DERMOSCOPY (dermatoscopy, epiluminescence microscopy, and surface microscopy) became popular in recent years because of its possible role in noninvasive diagnosis of pigmented skin lesions. The number of publications about dermoscopy in indexed journals increased from 16 in the period from 1987 to 1993 to 76 in 1998 to 2000. Now, there is a progressive increase in the use of this technique in daily practice by dermatologists in many countries, particularly in Europe.
Previous studies have shown that the use of dermoscopy by inexperienced dermatologists lessens their diagnostic precision compared with clinical examination alone, particularly in cases of melanoma.1- 4 Therefore, practicing dermatologists should not forget that training and experience are very important for the correct use of dermoscopy. However, the risk-benefit ratio of dermoscopy as a second-level diagnostic procedure in melanoma prevention has not yet been completely evaluated.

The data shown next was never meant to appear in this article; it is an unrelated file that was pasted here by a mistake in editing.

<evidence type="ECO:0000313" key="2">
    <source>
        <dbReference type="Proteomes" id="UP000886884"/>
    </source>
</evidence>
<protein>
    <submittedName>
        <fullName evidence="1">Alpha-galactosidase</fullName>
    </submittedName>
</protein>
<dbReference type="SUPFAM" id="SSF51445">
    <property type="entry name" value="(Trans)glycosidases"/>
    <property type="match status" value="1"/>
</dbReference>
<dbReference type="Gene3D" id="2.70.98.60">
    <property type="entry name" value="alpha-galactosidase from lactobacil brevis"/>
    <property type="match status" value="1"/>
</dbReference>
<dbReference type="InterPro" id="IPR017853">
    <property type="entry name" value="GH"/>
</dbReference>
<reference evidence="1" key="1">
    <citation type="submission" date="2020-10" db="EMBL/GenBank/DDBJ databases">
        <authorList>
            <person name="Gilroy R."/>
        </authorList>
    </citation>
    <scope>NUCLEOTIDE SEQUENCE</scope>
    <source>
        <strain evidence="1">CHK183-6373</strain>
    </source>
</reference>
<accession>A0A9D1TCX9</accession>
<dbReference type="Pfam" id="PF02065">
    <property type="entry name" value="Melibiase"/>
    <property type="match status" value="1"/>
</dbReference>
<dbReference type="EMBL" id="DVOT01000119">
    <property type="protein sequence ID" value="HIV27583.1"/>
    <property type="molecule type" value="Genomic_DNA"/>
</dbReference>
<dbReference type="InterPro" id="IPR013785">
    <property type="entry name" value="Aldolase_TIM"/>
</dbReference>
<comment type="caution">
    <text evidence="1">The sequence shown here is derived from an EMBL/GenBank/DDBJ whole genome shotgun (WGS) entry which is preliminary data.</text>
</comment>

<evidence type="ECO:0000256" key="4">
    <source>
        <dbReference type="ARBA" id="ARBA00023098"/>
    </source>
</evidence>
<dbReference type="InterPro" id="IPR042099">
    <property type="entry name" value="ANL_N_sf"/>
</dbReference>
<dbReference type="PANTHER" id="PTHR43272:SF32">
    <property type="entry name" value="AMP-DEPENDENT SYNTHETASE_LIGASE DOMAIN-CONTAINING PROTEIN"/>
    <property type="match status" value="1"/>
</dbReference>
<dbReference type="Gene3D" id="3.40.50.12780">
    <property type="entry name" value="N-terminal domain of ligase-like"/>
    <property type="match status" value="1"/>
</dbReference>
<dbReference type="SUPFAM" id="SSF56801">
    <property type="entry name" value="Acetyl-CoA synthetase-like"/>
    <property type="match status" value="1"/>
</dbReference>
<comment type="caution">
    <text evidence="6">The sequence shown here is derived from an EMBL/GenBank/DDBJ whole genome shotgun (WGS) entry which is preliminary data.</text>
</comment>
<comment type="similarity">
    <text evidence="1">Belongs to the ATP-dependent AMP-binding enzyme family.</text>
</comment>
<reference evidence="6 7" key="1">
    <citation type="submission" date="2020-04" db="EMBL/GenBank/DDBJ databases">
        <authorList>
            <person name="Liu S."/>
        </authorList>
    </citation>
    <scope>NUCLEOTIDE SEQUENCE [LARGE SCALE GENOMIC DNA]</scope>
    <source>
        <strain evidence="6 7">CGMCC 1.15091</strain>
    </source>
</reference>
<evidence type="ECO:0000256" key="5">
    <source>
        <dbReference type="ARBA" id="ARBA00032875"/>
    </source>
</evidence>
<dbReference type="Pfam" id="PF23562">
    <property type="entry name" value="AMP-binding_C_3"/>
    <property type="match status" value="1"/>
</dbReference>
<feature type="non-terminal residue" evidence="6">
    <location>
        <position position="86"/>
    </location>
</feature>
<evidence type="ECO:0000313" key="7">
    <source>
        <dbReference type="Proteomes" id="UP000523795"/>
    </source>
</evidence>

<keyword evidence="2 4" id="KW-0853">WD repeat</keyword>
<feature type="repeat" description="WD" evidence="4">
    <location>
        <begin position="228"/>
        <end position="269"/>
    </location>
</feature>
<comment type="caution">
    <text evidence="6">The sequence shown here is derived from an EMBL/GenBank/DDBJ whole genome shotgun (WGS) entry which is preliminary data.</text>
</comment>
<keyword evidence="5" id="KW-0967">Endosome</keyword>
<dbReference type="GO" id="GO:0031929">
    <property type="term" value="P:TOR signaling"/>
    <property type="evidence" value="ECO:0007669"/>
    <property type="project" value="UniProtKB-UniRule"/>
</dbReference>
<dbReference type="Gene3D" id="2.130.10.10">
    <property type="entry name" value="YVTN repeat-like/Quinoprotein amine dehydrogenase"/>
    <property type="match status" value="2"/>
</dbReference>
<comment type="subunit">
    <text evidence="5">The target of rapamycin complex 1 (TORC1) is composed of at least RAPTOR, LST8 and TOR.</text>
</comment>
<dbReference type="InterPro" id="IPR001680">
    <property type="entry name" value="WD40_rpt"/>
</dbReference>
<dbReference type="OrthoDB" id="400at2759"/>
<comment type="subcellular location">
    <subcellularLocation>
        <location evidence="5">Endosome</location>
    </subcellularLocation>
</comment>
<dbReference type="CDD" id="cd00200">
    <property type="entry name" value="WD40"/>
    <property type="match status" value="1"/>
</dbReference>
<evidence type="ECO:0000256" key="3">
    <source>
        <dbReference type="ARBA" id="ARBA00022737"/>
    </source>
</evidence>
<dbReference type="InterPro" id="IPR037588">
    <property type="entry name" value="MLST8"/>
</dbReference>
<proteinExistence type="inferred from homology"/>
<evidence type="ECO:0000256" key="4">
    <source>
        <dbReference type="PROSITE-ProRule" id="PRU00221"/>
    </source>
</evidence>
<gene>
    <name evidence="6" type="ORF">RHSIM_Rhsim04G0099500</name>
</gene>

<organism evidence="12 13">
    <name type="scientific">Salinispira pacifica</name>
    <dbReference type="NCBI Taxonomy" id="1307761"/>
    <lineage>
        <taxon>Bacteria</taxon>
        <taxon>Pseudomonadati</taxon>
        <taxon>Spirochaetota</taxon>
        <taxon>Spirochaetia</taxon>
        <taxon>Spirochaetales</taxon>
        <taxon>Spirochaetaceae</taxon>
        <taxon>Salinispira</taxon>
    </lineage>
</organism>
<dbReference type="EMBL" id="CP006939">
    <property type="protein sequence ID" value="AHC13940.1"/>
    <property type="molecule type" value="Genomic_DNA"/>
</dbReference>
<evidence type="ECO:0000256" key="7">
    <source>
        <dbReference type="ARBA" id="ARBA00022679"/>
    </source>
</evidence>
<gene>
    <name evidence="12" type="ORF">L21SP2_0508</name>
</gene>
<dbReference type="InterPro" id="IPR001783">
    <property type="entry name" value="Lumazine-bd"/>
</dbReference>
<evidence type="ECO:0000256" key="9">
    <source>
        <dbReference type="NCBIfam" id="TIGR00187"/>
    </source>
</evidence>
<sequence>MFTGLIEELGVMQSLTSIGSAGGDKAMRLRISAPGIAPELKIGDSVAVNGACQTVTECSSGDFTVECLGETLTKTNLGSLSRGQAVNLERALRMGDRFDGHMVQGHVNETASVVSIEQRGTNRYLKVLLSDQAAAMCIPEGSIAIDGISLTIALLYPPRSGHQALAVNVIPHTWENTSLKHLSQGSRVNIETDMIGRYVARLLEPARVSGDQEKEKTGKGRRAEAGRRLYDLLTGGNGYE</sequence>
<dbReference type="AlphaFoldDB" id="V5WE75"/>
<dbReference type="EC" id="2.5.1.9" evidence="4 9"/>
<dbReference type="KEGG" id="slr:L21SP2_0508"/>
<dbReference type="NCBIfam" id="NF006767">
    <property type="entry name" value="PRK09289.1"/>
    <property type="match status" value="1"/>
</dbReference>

Carli P, De Giorgi V, Giannotti B. Dermoscopy and Early Diagnosis of MelanomaThe Light and the Dark. Arch Dermatol. 2001;137(12):1641-1644. doi:10.1001/archderm.137.12.1641